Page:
from John Kerwin to Bruce Stewart containing the notification regarding the intended releases of
steelhead smolts and sub adult rainbow trout that have had past or ongoing problems with the MD
subclade of infectious hematopoietic necrosis (IHN) virus. The Tribe also valued the viral
sampling and detection activities and operational steps taken by your Department to control the
spread of infection. We also appreciated getting the Risk Assessment on March 30th in
accordance with the Co-manager Guidelines to Prevent the Establishment of the M-D Strain of
IHN Virus in Washington State River Basins Outside of the Columbia River. While we
appreciated getting this information, it was unclear from your notification and risk assessment
what dates were intended for any of the releases, or how many fish were involved.
However, we regret your decisions to release the brood year 2008 yearling winter- and summerrun
steelhead and rainbow trout from the Lake Aberdeen Hatchery that have tested positive in
the past for M-D IHNV. We now come to find out that the steelhead releases were initiated
within a day after the notification was made, and were completed yesterday, April 2, 2009,
which does not meet the minimum five days pre-notification as agreed upon in the abovementioned
Guidelines. We believe these releases are a mistake and pose much more risk than
you have determined. Without even knowing the numbers of fish involved and other important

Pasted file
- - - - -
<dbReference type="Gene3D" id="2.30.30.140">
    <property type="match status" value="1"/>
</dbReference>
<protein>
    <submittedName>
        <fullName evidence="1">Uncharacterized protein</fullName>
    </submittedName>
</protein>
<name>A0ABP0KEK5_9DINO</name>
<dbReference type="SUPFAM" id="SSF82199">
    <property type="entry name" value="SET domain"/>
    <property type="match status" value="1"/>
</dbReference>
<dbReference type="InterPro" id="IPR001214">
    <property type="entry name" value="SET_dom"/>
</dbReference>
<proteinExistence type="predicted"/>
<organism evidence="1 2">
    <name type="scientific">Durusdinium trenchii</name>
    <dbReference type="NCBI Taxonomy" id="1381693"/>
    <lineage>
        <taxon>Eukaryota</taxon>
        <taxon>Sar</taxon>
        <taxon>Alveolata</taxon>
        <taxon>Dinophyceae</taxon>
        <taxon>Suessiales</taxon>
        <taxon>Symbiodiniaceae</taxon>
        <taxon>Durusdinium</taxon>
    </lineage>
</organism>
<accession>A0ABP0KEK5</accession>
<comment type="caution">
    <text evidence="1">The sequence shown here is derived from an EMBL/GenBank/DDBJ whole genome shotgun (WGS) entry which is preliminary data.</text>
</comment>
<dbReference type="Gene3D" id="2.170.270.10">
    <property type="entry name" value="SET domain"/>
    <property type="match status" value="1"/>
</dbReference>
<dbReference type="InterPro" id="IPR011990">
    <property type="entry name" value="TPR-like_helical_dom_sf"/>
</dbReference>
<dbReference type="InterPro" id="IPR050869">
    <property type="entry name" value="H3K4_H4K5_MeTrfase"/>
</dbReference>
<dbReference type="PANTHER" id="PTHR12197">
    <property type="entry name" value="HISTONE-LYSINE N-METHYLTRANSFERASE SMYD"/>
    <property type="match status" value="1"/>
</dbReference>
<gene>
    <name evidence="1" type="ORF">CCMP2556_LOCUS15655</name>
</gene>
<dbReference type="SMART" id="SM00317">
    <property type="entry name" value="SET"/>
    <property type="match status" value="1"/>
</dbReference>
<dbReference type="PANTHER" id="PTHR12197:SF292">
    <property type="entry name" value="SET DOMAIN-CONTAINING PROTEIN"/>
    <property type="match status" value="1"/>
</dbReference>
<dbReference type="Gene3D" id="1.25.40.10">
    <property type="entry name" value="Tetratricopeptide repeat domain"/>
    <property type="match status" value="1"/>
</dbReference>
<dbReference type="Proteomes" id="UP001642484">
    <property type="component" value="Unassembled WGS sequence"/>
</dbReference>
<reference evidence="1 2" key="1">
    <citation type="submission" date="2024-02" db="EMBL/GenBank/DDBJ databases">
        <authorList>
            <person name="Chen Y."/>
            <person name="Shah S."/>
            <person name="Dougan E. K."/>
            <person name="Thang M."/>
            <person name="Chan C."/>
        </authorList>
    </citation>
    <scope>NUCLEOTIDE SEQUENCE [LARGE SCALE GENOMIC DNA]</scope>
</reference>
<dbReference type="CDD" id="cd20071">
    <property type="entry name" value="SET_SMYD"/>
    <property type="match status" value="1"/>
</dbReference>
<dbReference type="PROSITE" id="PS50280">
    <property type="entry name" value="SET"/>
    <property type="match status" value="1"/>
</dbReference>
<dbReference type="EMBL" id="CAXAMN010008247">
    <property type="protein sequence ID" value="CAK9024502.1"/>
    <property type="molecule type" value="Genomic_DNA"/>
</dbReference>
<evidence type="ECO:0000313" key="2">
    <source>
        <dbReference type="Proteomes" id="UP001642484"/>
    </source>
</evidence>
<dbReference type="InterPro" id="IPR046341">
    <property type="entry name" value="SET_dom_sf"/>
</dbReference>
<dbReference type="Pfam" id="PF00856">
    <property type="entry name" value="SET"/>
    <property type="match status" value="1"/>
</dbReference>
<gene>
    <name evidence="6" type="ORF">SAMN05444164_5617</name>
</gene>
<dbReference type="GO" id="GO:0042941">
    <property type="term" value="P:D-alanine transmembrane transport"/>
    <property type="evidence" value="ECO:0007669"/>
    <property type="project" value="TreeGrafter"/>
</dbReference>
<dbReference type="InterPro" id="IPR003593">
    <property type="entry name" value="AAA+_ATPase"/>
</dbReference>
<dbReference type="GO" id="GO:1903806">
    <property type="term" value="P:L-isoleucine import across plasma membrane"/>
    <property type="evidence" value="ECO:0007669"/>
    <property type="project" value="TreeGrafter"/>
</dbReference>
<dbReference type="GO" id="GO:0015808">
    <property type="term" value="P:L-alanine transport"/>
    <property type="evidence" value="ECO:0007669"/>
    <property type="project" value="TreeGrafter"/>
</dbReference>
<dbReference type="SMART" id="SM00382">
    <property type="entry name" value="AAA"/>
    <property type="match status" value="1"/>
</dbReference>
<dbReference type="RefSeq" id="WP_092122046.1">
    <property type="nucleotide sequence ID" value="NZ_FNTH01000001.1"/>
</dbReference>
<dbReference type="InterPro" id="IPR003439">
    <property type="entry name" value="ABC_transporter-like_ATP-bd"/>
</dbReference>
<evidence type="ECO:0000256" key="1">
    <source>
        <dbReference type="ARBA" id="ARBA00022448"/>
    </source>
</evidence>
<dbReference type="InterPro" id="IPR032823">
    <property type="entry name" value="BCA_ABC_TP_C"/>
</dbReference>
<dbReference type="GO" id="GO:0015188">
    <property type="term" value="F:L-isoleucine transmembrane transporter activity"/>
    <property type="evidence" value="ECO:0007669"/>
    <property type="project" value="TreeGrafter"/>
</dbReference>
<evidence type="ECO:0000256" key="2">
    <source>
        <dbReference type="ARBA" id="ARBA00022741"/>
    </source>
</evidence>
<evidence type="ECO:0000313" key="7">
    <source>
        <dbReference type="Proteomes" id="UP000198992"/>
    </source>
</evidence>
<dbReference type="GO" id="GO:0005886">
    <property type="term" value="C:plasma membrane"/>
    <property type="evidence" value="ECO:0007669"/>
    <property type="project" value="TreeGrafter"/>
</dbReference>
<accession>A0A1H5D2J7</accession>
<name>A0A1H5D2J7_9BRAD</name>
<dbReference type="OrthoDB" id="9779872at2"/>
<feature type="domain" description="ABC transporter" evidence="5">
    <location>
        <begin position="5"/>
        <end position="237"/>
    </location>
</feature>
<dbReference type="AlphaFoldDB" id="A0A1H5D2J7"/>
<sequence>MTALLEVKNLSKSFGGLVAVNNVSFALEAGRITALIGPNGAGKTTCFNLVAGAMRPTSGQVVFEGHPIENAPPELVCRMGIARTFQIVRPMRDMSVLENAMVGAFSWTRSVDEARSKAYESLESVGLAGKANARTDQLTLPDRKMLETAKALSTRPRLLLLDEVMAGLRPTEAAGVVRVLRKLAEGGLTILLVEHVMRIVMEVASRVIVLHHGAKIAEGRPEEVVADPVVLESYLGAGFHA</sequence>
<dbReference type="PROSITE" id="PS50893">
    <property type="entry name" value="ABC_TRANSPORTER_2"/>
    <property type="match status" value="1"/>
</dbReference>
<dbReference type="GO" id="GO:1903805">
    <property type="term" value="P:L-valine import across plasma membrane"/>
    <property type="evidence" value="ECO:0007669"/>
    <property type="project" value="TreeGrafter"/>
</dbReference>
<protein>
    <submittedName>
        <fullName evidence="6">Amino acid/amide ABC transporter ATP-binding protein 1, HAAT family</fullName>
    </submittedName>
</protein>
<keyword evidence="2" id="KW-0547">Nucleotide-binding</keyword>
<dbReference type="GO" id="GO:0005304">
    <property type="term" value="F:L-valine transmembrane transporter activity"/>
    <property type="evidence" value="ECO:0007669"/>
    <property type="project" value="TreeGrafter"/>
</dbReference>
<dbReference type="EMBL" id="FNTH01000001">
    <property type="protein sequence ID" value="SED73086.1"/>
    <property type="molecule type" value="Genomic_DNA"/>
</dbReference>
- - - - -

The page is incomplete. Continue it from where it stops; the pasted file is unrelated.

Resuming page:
details, we still believe these risks are unacceptably high. Our concern is that the planned
releases have a high probability of spreading the virus to other brood years of your hatchery
production while exposing other natural- and hatchery-origin fish in the Chehalis basin and other
unexposed basins and lakes. The risk of further spreading and amplifying IHN disease could
have devastating effects to other natural-origin steelhead populations and other hatchery
programs. This virus has already spread through several watersheds, and we are greatly
concerned that, if these release practices are not halted, they will continue to spread this

pathogen throughout the State. We make a few key points in the bullets below and follow these
with a more detailed discussion of the risk assessment and management actions taken.
• We believe these releases pose much more risk than was determined, because we think
there is a relatively high probability of spreading the virus to other natural- and hatcheryorigin
fish in the Chehalis and other unexposed basins, further spreading the virus.
• There has been a disturbing trend toward the relatively new practice of retaining hatchery
fish actively infected with IHN disease, particularly fish carrying the M-D strain, and
knowingly releasing them in Washington State outside of the Columbia basin, which
goes against many years of strict eradication efforts.